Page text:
Subjective Well-Being in a Sample of Women with Eating Disorders

By MagaHares, Alejandro; Jauregui-Lobera, Ignacio et al. | The Psychological Record, December 2014 | Go to article overview

Subjective Well-Being in a Sample of Women with Eating Disorders


MagaHares, Alejandro, Jauregui-Lobera, Ignacio, Gamiz-Jimenez, Nieves, Santed, Miguel Angel, The Psychological Record


Introduction

Eating disorders (ED) can be defined as a disturbance of eating behavior that results in the altered consumption of foods and that affects physical health and psychosocial functioning (Fairburn and Walsh 1995). ED are frequently found among young women in Western industrialized countries (Malcino et al. 2004), and are much less common in men (Andersen, 1995). Spain, the country where this study has been cathed out, is among the nations affected by ED (Ruiz-Lazaro, 2003).

In the last few years, ED have been increasing (Mitchison et al. 2012) and there is evidence to suggest that it is women who are at the highest risk of developing ED (Le Grange et al. 2012). Anorexia nervosa (AN), bulimia nervosa (BN) and eating disorder not otherwise specified (EDNOS) are the most frequent disorders (Hudson et al. 2007). AN is an ED characterized by excessive food restriction, weight problems (usually, a weight less than 85 % of what is considered normal for that person's age), amenonthea, an irrational fear of gaining weight, and a distorted body self-perception (APA 2000). BN is an ED characterized by binge eating and followed by an attempt to rid oneself of the food consumed (what is called purging), usually by vomiting, taking a laxative or diuretic and/or with excessive exercise (Fairburn and Walsh 1995). Finally, EDNOS is a category described in DSM-IV for disorders of eating that do not meet the criteria for any specific AN or BN (APA 2000; Day et al. 2011). All ED have an elevated mortality risk (Smink et al. 2012).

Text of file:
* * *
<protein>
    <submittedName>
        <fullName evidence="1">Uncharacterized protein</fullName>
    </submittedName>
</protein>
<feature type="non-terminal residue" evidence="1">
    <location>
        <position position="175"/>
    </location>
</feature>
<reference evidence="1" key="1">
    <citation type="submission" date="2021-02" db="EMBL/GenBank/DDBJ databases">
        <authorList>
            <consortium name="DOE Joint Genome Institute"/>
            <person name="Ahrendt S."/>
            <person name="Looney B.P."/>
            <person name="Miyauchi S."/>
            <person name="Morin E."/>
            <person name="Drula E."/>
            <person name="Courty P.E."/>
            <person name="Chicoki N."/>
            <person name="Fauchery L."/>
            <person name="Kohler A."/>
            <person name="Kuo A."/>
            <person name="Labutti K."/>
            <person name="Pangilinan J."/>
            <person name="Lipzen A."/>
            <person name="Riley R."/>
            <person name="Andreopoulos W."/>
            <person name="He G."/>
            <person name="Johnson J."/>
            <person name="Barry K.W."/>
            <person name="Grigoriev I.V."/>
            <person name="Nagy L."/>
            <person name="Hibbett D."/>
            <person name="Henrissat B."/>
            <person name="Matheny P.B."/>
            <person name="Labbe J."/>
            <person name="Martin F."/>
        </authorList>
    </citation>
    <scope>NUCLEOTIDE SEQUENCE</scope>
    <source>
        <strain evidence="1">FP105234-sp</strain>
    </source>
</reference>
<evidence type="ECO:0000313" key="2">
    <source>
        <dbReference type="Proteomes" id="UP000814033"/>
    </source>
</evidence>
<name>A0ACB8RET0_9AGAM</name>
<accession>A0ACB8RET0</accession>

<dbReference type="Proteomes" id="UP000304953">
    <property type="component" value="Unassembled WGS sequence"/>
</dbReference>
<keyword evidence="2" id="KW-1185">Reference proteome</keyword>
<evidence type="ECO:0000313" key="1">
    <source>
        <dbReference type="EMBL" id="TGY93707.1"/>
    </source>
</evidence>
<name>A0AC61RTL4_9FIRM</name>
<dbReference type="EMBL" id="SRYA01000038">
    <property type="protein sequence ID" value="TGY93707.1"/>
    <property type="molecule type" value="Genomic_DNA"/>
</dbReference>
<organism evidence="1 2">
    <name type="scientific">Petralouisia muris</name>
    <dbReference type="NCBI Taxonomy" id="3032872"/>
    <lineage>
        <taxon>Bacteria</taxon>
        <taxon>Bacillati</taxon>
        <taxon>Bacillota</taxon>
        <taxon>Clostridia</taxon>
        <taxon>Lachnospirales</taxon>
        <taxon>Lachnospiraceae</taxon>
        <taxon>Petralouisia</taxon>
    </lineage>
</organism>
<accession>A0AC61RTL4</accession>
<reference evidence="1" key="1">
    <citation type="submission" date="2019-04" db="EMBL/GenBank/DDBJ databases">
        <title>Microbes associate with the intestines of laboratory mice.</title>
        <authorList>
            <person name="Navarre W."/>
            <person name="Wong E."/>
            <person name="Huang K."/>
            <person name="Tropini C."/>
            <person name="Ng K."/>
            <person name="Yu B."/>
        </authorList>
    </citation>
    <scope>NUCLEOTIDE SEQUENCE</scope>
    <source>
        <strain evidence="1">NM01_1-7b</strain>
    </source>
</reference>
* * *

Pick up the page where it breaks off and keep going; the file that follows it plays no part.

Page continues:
Additionally, research has showed that ED patients usually report less quality of life, physical and psychological indicators that reflect individual welfare (Felce and Perry 1995), than non-clinical populations (Engel et al. 2009). It is important to remark that a primary obstacle in treating ED is the lack of motivation to change by patients and their ambivalence regarding treatment (Geller et al. 2001), and a recent study shows that quality of life of the patients is related to willingness to change and to be part of the therapy (Munoz et al. 2012). Additionally, some studies have showed that the improvement in quality of life of ED patients was also related to the reduction of ED symptoms, depression severity or anxiety level (Leung et al. 2013). Therefore, we believe that it is important to bear in mind the quality of life of patients with ED, because it may be connected with the success of the therapy. For this reason, the current study analyzes the quality of life of ED patients from a Positive Psychology perspective.

Positive Psychology in ED

It is very frequent that patients with ED also have additional comorbid diagnoses. Depression (Hughes 2012) and anxiety (Swinboume et al. 2012), usually accompany a diagnosis of an ED (Braun et al. 1994). Patients with ED, mostly women, have a higher prevalence of anxiety and they report significantly more major depressive symptoms compared with people without ED (Touchette et al. 2011).

According to the World Health Organization (WHO) (1948) definition, health is considered as a state of complete physical and psychological welfare and not just the simple absence of disease. In other words, quality of life of individuals depends on physical health, but also on the well-being that they have. For this reason, it is important to also study the positive psychological human functioning, like subjective well-being (SWB), and not just focus on the negative aspects. Unfortunately, Positive Psychology (Seligman and Csikszentmihalyi 2000; Seligman 2002) is not an approach that is very common in the ED field (Steck et al. 2004). Therefore, in this study we will focus on the positive aspects related to ED, rather than depression and anxiety.

Subjective Well-Being and ED

As we have pointed out before, although several investigations have studied the relationship between depression, anxiety and ED, not many researchers have focused on the positive aspects of quality of life in patients with ED (see for example: Doll et al. …

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